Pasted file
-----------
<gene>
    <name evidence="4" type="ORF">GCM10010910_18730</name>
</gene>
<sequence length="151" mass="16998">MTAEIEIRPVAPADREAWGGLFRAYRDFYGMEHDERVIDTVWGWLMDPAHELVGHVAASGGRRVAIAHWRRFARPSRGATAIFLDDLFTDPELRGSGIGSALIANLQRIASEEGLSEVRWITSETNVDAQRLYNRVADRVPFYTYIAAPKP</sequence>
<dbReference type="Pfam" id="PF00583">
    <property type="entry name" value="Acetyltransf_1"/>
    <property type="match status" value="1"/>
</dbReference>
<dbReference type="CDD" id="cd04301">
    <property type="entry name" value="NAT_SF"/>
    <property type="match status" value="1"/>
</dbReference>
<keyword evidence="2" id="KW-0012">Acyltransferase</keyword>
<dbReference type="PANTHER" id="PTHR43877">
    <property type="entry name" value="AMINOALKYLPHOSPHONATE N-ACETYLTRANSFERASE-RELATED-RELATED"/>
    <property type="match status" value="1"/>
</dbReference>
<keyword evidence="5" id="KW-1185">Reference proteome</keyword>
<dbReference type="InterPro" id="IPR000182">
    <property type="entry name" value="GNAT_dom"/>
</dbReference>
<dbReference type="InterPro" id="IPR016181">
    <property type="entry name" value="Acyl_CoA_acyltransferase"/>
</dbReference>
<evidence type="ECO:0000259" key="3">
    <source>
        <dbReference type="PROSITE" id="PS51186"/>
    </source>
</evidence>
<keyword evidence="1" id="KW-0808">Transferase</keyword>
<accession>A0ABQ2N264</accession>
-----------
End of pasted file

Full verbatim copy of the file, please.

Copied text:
<gene>
    <name evidence="4" type="ORF">GCM10010910_18730</name>
</gene>
<sequence length="151" mass="16998">MTAEIEIRPVAPADREAWGGLFRAYRDFYGMEHDERVIDTVWGWLMDPAHELVGHVAASGGRRVAIAHWRRFARPSRGATAIFLDDLFTDPELRGSGIGSALIANLQRIASEEGLSEVRWITSETNVDAQRLYNRVADRVPFYTYIAAPKP</sequence>
<dbReference type="Pfam" id="PF00583">
    <property type="entry name" value="Acetyltransf_1"/>
    <property type="match status" value="1"/>
</dbReference>
<dbReference type="CDD" id="cd04301">
    <property type="entry name" value="NAT_SF"/>
    <property type="match status" value="1"/>
</dbReference>
<keyword evidence="2" id="KW-0012">Acyltransferase</keyword>
<dbReference type="PANTHER" id="PTHR43877">
    <property type="entry name" value="AMINOALKYLPHOSPHONATE N-ACETYLTRANSFERASE-RELATED-RELATED"/>
    <property type="match status" value="1"/>
</dbReference>
<keyword evidence="5" id="KW-1185">Reference proteome</keyword>
<dbReference type="InterPro" id="IPR000182">
    <property type="entry name" value="GNAT_dom"/>
</dbReference>
<dbReference type="InterPro" id="IPR016181">
    <property type="entry name" value="Acyl_CoA_acyltransferase"/>
</dbReference>
<evidence type="ECO:0000259" key="3">
    <source>
        <dbReference type="PROSITE" id="PS51186"/>
    </source>
</evidence>
<keyword evidence="1" id="KW-0808">Transferase</keyword>
<accession>A0ABQ2N264</accession>